A recent archeological discovery supports the notion that humans have considered dogs part of the family—in life and in death—for a very long time. The respectful manner in which a Husky-like dog was buried 7,000 years ago in Siberia strongly suggests he was valued not just as a useful animal to have around, but as a true member of the clan.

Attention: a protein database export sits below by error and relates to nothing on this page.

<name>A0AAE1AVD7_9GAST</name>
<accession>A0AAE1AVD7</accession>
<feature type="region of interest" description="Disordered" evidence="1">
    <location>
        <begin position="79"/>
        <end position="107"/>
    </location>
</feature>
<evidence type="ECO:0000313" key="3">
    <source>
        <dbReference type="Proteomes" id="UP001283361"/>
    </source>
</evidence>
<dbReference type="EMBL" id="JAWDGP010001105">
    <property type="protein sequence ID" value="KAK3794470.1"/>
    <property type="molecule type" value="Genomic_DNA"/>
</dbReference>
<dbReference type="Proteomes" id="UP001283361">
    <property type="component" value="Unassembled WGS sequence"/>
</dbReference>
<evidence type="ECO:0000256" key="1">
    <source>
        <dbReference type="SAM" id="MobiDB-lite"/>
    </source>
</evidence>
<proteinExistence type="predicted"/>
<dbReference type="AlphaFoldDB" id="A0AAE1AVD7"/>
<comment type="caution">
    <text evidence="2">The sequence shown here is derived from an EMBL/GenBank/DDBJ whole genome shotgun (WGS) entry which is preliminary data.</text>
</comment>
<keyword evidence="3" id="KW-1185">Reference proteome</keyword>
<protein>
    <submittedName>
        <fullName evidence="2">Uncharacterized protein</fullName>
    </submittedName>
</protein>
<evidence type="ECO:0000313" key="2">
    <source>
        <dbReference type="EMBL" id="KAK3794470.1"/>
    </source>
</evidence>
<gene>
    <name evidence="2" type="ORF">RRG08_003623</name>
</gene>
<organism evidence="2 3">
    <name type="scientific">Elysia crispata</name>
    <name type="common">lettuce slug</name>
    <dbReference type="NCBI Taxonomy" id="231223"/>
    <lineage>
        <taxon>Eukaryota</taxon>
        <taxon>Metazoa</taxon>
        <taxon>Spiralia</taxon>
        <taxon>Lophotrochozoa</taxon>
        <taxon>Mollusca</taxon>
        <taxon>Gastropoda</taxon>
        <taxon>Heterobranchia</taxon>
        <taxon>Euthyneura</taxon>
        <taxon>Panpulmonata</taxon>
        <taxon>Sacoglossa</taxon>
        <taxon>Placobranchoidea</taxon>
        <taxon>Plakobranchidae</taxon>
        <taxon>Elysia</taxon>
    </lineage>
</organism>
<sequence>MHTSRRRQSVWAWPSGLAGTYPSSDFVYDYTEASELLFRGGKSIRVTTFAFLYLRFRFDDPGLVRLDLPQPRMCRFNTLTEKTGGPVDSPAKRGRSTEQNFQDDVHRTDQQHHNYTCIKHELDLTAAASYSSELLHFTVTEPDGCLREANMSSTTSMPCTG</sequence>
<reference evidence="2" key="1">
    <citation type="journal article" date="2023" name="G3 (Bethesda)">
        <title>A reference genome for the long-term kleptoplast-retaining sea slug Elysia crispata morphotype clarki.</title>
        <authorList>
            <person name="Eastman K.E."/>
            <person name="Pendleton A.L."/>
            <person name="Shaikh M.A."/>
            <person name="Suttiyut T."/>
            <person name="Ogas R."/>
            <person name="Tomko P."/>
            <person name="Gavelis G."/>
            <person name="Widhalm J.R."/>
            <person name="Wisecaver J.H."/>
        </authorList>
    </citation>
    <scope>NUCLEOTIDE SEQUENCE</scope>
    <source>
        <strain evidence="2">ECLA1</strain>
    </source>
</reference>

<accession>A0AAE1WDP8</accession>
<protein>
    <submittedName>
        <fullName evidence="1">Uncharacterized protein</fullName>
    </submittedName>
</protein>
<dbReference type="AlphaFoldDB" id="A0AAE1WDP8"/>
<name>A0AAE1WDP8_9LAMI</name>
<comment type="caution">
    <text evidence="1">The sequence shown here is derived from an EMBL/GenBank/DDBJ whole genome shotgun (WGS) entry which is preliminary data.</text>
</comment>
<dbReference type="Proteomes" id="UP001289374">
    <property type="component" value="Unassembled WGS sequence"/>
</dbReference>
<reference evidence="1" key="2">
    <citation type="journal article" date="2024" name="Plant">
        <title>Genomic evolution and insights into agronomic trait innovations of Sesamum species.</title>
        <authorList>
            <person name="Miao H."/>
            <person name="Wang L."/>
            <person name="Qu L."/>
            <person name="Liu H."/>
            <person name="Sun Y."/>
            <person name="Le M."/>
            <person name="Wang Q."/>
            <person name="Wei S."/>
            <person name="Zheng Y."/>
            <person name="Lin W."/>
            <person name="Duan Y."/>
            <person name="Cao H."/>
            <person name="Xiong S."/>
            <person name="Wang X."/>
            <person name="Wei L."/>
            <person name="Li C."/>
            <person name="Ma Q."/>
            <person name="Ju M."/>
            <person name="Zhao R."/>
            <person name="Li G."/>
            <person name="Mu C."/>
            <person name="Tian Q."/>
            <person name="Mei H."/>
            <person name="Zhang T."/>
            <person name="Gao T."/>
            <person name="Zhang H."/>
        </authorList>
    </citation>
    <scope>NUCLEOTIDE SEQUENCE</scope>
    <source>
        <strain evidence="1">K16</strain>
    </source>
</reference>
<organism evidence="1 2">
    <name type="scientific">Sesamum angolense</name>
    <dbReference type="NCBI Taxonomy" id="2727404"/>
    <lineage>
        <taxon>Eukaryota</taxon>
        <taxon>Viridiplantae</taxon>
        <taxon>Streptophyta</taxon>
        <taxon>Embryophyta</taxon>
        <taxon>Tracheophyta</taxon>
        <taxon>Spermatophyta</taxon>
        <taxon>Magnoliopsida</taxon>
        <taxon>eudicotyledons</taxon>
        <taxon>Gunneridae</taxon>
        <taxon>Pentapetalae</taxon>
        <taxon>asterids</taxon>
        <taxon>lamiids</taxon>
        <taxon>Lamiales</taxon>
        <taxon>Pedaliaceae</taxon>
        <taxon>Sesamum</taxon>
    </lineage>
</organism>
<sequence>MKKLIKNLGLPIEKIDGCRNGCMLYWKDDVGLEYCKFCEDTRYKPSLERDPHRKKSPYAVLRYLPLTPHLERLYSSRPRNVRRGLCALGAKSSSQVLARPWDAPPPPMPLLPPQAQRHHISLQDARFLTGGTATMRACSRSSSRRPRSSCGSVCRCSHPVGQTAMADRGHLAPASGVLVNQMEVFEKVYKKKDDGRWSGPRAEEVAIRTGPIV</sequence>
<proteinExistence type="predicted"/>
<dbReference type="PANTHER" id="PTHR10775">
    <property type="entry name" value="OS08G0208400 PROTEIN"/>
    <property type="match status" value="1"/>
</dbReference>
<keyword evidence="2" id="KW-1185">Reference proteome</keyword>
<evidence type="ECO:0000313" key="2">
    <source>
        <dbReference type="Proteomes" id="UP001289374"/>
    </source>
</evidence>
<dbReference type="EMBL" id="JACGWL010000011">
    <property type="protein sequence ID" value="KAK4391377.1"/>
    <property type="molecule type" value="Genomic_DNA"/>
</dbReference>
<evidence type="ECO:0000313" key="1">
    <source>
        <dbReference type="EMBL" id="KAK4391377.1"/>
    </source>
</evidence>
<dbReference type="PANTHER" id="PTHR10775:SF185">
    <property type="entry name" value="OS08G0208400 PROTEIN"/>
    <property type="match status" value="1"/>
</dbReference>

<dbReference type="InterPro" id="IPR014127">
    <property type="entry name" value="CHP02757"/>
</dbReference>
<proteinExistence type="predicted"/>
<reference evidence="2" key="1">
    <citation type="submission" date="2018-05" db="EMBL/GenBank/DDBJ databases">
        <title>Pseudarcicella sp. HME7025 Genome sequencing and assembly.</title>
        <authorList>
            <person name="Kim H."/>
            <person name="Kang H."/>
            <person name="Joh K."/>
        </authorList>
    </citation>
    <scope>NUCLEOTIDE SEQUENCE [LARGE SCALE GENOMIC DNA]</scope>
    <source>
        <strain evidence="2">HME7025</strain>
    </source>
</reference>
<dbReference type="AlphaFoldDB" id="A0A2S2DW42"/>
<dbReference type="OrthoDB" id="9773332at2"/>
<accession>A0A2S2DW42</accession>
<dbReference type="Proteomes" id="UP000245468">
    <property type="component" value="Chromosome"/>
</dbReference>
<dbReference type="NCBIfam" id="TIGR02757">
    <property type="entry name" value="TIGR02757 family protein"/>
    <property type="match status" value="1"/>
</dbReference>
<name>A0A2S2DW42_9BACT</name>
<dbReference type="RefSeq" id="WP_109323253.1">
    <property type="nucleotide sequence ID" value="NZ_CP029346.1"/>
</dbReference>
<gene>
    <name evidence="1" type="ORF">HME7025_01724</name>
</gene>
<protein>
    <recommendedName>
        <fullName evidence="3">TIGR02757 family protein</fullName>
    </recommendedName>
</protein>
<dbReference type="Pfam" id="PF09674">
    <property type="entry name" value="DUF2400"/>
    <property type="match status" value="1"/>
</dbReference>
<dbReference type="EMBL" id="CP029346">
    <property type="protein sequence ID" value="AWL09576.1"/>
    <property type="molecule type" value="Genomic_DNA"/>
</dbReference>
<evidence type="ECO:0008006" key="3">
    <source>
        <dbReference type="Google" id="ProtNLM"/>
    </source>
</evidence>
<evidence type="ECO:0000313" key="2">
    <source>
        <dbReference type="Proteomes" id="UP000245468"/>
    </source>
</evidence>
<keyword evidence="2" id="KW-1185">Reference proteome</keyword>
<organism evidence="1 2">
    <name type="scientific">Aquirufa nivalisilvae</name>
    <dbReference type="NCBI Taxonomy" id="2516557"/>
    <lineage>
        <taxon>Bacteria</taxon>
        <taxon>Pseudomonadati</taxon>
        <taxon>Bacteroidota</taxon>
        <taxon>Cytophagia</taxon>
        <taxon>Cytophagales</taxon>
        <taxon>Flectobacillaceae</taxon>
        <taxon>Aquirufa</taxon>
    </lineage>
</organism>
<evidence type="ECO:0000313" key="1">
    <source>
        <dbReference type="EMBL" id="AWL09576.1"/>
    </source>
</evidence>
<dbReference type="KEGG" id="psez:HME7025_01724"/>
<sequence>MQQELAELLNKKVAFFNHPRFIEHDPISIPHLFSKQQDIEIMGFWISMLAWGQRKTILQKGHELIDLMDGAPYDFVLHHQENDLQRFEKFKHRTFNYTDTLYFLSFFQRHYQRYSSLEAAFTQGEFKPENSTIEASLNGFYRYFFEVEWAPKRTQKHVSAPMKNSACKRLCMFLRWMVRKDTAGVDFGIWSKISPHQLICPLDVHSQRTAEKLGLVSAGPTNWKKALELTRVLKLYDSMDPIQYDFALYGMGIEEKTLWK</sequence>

Dog skeletons have previously been unearthed from much earlier human burial sites. The unique aspect of this discovery, however, is that the dog was apparently laid to rest with mortuary rites similar to those given the humans. Among other things, he was laid carefully in the grave on his right side, and buried with important objects, such as a long spoon made of antler. Professor Robert Losey of the University of Alberta, who led a study of the site, says the evidence of a carefully orchestrated burial given to the dog (not just involving the dog in a human burial) indicates that “… the people burying this particular dog saw it as a thinking, social being, perhaps on par with humans in many ways.”